I have tried to explain to people that a plant acquistition is an adoption with responsibilities. I am serious about this. Plants know things and communicate in their own way with posture and color just like humans, only more subtle.
My neglected dahlias are falling over with heavy blooms.
I let Mr. Flower use their tomato cages for his garden, thinking I would get more later. The Dahlia row looks like a junk yard of fences, sticks and stakes that I have haphazardly added to the unsupported bloomers. Bless them!
This mess is a visual representation of my present life. A gorgeous ghetto of growing problems, half-ass solutions and sincere love. I would prefer neat and tidy. I won’t hold my breath waiting for that.
I will go out into the garden in my pajamas and enjoy my floppy Dahlias this morning before I take off again to take care of needs elsewhere.
My apologies to my flowers and friends. Family comes first.
I am beginning to question my choice of hobby. I cannot take a break, even when one is desperately needed. I actually feel punished by my plants when they are neglected. The insects seem to take advantage of my absence also.
I have not walked the gardens in over a week. I finally made a quick circle this evening with scissors, watering can and camera. Some changes had occurred.
The first thing that caught my eye was a naked Tomatillo plant.
A Hornworm had stripped it of all but a few small leaves. I hope he was ready to pupate, because there was nothing left to devour and no other Tomatillos nearby.
The Garlic Chives have finished blooming. I must quickly cut off the seed heads or I will have hundreds of Garlic Chives everywhere next spring.
The Hibiscus Trio is still blooming despite my messing up its watering and feeding schedule.
I am very happy to see one of my Writing Spider friends at the usual gutter down spout. Its eggs sac was close-by.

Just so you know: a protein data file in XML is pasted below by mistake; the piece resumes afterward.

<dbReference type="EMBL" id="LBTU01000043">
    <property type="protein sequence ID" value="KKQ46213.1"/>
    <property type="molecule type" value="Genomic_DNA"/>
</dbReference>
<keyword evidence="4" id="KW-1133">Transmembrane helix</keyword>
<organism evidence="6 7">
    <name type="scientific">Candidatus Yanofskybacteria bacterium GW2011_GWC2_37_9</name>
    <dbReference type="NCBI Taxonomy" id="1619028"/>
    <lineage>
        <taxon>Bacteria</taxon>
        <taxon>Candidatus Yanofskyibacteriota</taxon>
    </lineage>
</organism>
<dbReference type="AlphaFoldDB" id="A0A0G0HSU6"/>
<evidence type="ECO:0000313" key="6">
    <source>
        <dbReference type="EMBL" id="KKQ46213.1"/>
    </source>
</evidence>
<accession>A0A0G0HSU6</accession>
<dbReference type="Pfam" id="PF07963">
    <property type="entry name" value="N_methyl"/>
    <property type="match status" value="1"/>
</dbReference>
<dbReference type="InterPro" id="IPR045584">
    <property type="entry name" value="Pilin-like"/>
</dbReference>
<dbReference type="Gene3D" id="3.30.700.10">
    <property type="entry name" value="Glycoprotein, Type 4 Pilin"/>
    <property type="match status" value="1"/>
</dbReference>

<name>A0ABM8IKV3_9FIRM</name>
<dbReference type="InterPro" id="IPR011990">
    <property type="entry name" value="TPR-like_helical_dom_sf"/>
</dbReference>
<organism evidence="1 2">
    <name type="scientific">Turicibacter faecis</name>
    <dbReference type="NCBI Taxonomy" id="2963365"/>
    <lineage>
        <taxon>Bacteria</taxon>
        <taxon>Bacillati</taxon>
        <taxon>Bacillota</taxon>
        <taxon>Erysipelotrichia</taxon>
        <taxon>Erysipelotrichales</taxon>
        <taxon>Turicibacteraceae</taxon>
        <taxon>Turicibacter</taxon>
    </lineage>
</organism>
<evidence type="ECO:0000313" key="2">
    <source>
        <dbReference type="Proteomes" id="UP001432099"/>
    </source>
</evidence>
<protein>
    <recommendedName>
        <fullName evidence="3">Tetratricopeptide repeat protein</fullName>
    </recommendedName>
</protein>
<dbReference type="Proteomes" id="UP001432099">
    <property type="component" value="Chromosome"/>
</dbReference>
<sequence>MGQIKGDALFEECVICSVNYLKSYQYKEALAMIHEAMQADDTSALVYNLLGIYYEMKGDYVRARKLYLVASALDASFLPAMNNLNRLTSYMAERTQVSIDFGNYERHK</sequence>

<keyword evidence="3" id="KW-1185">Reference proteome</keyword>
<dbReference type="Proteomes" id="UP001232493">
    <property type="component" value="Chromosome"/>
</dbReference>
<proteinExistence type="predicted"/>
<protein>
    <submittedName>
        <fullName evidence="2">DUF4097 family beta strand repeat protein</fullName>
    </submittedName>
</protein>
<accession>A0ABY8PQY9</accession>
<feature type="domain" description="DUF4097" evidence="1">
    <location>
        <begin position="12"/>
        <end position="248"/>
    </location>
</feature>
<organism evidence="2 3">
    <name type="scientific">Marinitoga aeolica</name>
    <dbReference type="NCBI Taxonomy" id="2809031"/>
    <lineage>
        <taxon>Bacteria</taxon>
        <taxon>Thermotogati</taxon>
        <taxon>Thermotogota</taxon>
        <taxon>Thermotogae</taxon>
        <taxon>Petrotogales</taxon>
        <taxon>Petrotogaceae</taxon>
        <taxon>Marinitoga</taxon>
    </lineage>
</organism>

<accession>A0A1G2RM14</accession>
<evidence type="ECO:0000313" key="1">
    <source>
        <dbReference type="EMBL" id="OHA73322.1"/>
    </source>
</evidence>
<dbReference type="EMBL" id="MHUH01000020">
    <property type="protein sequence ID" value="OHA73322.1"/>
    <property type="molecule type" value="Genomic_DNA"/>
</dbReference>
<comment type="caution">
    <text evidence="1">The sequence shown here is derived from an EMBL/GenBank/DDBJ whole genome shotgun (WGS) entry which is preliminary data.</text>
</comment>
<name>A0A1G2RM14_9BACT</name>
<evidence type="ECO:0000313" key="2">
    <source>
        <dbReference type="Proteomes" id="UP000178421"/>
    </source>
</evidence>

I hastily picked some tomatoes and peppers for an appetizer. Supper will be late again.
There was one constant. The Blue Crown passion vine was still covered in blooms. It has bloomed ALL SUMMER LONG. It was love at first sight and I still adore this plant in its seventh year here.
This gardening is hard work and I am tired of weeding, but nothing bring me more joy than the plants and animals in my garden. I guess I will keep watering, trimming, feeding, weeding… Anything is more fun than housework. Who wants to read a blog about that?
Lynchburg is one of those historic cities that have old buildings neighboring new ones. Renovation and restoration exist side-by-side with new construction. I believe this effort is worth the extra time it takes to make progress.
Downtown has just the right amount of energy. It is walker friendly, but very hilly.
There is a new feature named Art Alley that adds vibrant color and art to a street that is blocked to traffic.
I was impressed with the use of natural vegetation on slopes instead of struggling to artificially landscape them. Hills are hell to manage, so letting nature do it is wise. I love vines!
The city is divided into Historic Districts which can be easily navigated on foot. If the hills are too much for you, there is a walkway and park along the river and railroad tracks.
This is my second stay at the beautiful Craddock Terry Hotel which was originally a shoe factory. They have an excellent restaurant, The Shoemaker. The big windows and high, wooden ceilings make it charming.
I enjoyed wandering the streets again this visit. There is so much to pause and ponder on. I always wish I had more time there.
I was happy to be taken by car to the Diamond Hill District. I was not looking forward to hauling my Covid pounds up to that altitude. My new friends Jennifer and Mary were kindly patient during my forays out of the car to take photos. (Thanks ladies)
Lynchburg is doing a great job of moving forward without mowing down its history. I like that balance of respect and practicality. Careful progress is slower, but better in the long run.
I am a fan of Lynchburg. I do recommend comfortable shoes and a water bottle. Hauling around a big camera is worth the effort. There are interesting sights everywhere.